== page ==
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Original Essays | September 18, 2014

Lin Enger: IMG Knowing vs. Knowing



On a hot July evening years ago, my Toyota Tercel overheated on a flat stretch of highway north of Cedar Rapids, Iowa. A steam geyser shot up from... Continue »
  1. $17.47 Sale Hardcover add to wish list

    The High Divide

    Lin Enger 9781616203757

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Customer Comments

ltobin has commented on (21) products.

City of Bones: Mortal Instruments #1 by Cassandra Clare
City of Bones: Mortal Instruments #1

ltobin, April 17, 2011

Things you should probably know right off the bat:
1. This is a paranormal book series that was supposed to end as a trilogy but has been extended.
2. Character development is limited as much of it is introducing the world and revving up for the big fight scenes.
3. Young Adult novels are just all the rage now and so are paranormal young adult novels (and unfortunately, there is only so many different spins on paranormal that can happen before it is all "been there done that".

The first three books are interesting and worthy of a quick read if you are just looking for pure entertainment.
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Reefer Madness: Sex, Drugs, and Cheap Labor in the American Black Market by Eric Schlosser
Reefer Madness: Sex, Drugs, and Cheap Labor in the American Black Market

ltobin, December 23, 2010

After reading Fast Food Nation, I was on a mission to find any other book written by Schlosser. I find Schlosser an excellent writer, well-versed and well-researched. Of course, he has a point and a bias, but he does an excellent job of supporting his arguments and backing up his opinion with numbers and rational conclusions. In Reefer Madness, Schlosser addresses the impact marijuana laws have had on the US pineal system (and recreational users), the rise of the porn industry, and day labor issues in California. Overall, Schlosser does a fantastic job when describing how the US's focus on unimportant issues tears our focus away from the real problems faced by our nation. A great (and eye-opening read), I highly recommend this book.
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Dreamquake: Book Two of the Dreamhunter Duet by Elizabeth Knox
Dreamquake: Book Two of the Dreamhunter Duet

ltobin, October 21, 2010

In this follow-up to Knox's Dreamhunter, we continue to follow Laura Hame and the government's involvement in dream hunting. The story does splinter into a few more fragments and increases our exposure to Laura's cousin and Maime, the daughter of a corrupt government official. There is also a minor love story, which I find a bit inappropriate for young readers, thus I recommend this book for youth ages 13 and up. Definitely take time to discuss the book with your teenager though, as Knox introduces teen pregnancy and incest (I think - the end of the book is very vague and may leave you underwhelmed and annoyed). Overall, Knox writes very well and Dreamquake does a allright job of bringing this story to an end.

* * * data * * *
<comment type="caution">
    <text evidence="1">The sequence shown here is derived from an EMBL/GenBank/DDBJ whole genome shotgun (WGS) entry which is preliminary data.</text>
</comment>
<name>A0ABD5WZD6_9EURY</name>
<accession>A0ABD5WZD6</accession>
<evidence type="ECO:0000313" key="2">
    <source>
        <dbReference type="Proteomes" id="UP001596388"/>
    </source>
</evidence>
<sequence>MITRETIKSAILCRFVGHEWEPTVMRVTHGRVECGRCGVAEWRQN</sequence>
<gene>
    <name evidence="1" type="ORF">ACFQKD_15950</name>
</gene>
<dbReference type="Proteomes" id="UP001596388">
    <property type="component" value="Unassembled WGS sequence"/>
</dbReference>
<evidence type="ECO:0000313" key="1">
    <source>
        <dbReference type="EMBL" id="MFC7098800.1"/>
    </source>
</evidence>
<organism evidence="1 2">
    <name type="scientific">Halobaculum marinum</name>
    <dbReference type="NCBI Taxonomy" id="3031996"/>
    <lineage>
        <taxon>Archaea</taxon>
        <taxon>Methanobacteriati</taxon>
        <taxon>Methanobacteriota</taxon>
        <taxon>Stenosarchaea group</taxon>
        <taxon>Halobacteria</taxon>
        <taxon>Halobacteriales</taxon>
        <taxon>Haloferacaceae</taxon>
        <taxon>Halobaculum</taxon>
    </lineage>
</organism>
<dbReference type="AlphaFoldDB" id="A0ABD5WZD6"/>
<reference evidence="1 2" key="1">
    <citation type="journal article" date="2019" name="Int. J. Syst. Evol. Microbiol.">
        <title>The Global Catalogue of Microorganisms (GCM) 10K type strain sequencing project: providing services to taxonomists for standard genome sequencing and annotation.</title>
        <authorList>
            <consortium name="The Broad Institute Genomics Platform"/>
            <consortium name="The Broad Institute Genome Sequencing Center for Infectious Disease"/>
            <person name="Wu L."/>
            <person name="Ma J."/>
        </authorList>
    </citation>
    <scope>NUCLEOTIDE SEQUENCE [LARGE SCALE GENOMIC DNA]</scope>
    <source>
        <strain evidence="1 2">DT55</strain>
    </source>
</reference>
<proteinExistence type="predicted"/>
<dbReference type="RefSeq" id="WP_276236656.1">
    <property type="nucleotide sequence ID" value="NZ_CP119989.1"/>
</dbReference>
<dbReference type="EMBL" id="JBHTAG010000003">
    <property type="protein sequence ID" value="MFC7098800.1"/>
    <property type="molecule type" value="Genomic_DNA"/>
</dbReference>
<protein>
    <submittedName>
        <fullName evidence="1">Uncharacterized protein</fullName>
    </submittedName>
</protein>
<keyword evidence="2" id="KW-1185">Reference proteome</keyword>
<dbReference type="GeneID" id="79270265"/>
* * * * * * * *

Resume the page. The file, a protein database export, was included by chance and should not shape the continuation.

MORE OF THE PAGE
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Dreamhunter: Book One of the Dreamhunter Duet by Elizabeth Knox
Dreamhunter: Book One of the Dreamhunter Duet

ltobin, October 18, 2010

Dreamhunter introduces us to Laura Hame, a newly minted Dreamhunter. Following in her father's footsteps, Laura has the ability to "catch dreams" and project them to others around her while everyone sleeps. Of course, this is not the entire story (as interesting as dream hunting may be) as we learn misfortune has befallen Laura's father and he has left her a message, asking her to carry out some clandestine work. Knox does a wonderful job of pulling the reader in; however, it takes a bit of time. The first 1/2 to 3/4 of the story are all about setting the scene and much happens in the last 1/4 of the book. Good news though, there is a sequel! It definitely is worth reading, but I would not recommend it for children under the age of 12.
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Dead Aid: Why Aid Is Not Working and How There Is a Better Way for Africa by Dambisa Moyo
Dead Aid: Why Aid Is Not Working and How There Is a Better Way for Africa

ltobin, October 7, 2010

Although just a handful of pages, it is prudent to set aside some very quiet time to read Dead Aid. After reading it on my own, I was surprised to find Dead Aid on a list of required books for one of my Master's courses. A very analytic look at how aid has been given to African countries and the effects aid has had on African countries, a thorough discussion is the only way you are going to be able to process the information presented by Moyo. Personally, it helped that I had a basic understanding of economics before reading Dead Aid; however, I am sure anyone with access to Google will be able to wade through all the numbers and references. Just be prepared to have all your previous thoughts about aid monies challenged.
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